back to home page
the news of iowa park
features from around iowa park
weddings, anniversaries and more
local obituaries
columns and letters
sports from local athletes
award-winning photos
let us know
ipleader advertising resources
businesses around iowa park
iowa park churches
area groups
get your message to the people
the iowa park area
the town of friendly living
the best of schools
links of interest
iowa park's paper since 1969
the leader staff
give us a shout





Get in your car and drive across Texas
It has been a busy last few months, and deadlines loom at the Leader, so I’ll keep this short and sweet today.

The drive down to the state track meet in Austin this year was outrageously beautiful, and I’m not just saying that.

The landscape along the interstate was bursting with vibrant colors from the wildflowers. The trees are bloated with drinks of rainfall and green as green can be. The grass and weeds are likewise loaded to the gills and offering their thanks.

It is a good time to be driving the roads of Texas, unless you are on a Harley without a helmet and eat more than your share of bugs and butterflies. Even my drive a week earlier to Plainview was enjoyable, especially around the Caprock.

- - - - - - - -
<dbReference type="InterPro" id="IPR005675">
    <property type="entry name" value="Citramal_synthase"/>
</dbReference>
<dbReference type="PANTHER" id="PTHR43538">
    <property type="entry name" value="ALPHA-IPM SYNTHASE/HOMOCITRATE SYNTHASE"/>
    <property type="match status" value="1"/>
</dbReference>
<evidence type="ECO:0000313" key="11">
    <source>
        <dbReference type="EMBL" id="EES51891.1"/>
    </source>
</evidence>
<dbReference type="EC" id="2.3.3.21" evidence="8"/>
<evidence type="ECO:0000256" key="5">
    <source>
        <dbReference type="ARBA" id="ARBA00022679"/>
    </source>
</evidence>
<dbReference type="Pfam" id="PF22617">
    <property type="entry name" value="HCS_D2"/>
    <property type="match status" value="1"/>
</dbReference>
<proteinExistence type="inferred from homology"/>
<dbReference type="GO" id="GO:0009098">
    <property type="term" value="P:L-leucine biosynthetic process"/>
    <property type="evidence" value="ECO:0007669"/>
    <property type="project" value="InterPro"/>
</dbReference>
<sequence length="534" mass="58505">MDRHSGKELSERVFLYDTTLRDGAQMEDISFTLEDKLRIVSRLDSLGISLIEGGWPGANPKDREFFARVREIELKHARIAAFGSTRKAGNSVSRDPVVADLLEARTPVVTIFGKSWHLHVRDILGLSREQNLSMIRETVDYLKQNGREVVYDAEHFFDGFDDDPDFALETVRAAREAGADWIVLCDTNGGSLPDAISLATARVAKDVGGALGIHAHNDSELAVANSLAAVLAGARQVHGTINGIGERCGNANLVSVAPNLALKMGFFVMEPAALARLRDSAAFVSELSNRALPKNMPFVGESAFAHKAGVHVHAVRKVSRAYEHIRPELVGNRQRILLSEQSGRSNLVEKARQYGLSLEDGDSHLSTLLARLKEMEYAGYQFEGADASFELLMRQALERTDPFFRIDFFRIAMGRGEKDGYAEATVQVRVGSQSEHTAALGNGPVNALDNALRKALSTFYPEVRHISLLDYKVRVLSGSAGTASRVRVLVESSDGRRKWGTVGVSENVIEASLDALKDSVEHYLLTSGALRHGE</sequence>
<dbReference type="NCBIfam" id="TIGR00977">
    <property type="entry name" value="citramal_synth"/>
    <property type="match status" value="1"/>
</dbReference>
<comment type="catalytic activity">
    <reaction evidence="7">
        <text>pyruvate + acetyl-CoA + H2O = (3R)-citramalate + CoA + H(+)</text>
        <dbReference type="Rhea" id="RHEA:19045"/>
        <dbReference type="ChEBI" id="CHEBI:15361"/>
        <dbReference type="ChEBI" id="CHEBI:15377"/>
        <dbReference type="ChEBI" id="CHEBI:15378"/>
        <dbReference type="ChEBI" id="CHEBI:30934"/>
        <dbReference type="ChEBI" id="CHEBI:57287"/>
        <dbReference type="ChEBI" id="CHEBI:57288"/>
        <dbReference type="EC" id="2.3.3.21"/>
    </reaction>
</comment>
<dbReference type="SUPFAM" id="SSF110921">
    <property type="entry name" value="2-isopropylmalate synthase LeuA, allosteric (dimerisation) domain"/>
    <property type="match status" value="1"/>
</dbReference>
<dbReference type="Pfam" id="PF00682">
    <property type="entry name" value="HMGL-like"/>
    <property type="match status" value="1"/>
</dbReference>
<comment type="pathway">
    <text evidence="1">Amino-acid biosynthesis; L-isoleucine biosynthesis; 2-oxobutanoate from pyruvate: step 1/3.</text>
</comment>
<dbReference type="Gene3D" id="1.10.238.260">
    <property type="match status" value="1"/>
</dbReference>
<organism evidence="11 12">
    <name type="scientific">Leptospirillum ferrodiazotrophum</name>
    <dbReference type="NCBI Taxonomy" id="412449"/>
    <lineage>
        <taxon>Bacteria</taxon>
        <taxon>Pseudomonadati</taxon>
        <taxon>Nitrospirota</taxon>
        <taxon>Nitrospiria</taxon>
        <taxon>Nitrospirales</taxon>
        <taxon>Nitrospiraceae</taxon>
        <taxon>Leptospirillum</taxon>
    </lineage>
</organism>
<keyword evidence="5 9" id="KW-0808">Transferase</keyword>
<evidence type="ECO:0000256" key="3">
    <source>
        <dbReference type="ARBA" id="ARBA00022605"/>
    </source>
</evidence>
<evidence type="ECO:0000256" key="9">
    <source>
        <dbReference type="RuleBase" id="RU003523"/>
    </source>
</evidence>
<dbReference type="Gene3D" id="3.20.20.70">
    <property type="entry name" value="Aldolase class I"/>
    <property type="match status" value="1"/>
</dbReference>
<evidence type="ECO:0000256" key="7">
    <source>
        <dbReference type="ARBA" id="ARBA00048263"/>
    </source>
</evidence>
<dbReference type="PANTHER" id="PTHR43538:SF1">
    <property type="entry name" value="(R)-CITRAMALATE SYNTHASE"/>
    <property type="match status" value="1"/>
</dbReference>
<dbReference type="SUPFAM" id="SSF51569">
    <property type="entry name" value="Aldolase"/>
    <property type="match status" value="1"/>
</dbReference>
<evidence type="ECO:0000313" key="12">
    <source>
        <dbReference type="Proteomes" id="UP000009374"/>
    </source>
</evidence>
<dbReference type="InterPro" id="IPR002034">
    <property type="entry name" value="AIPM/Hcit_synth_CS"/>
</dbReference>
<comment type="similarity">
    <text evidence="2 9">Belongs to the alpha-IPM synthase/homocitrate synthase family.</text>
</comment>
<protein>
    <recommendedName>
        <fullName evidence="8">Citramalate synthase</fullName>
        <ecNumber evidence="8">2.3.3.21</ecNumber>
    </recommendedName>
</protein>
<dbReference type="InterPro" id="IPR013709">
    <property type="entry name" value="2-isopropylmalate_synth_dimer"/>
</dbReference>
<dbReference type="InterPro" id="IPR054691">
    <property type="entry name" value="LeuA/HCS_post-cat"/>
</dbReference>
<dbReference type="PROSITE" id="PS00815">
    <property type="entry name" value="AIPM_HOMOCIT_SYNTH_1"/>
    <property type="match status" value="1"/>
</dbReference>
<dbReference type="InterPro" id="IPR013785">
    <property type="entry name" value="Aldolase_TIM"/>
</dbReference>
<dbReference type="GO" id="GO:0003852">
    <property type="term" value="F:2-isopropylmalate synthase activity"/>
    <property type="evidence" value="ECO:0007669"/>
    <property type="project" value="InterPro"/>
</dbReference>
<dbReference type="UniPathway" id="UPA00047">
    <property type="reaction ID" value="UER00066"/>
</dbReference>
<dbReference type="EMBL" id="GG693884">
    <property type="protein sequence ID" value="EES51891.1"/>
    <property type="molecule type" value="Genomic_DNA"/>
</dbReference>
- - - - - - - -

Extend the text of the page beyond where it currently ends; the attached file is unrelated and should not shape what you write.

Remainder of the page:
It was the first time I had returned to Plainview (in the daytime) since we moved to Littlefield when I was about nine.

I left friends there for sure, and a few stray cats I befriended in some alley off of Floydada St.

Plainview was where I attended school for the first time. I mowed my first lawn, and dove off my first diving board.

I kissed my first girlfriend’s hair, got in my first fist fight, ate a ton of spudnuts, and played with bubbles of asphalt rising from a scorched street in the summer.

Rode my first bike (bad experience), was stung by my first wasp (first of about 50 that day), and saw my first tornado.

Ah Plainview. Driving down those same streets the other day, I didn’t just get a piece of memory here, and a dab of remembrance there. It came like a flood, good and bad. It was my childhood staring back at me, decades later.

Plainview is booming these days, as Panhandle towns can boom. Where we used to live was just a few blocks from the highway. You could look across that stretch, and see a cotton gin, and at night, the red glow of cotton seed hulls burning.

Today there is a Super Duper Wal-Mart obscuring the view, so in my opinion not all progress is good.

But hopefully the mom and pop businesses are entrenched enough, and the town isolated from other cities enough for everyone to live together in perfect harmony.

Anyway, Texas is looking good, folks. Get out there and take some of it in before July comes and dries it up.


Copyright 2007,, llc, all rights reserved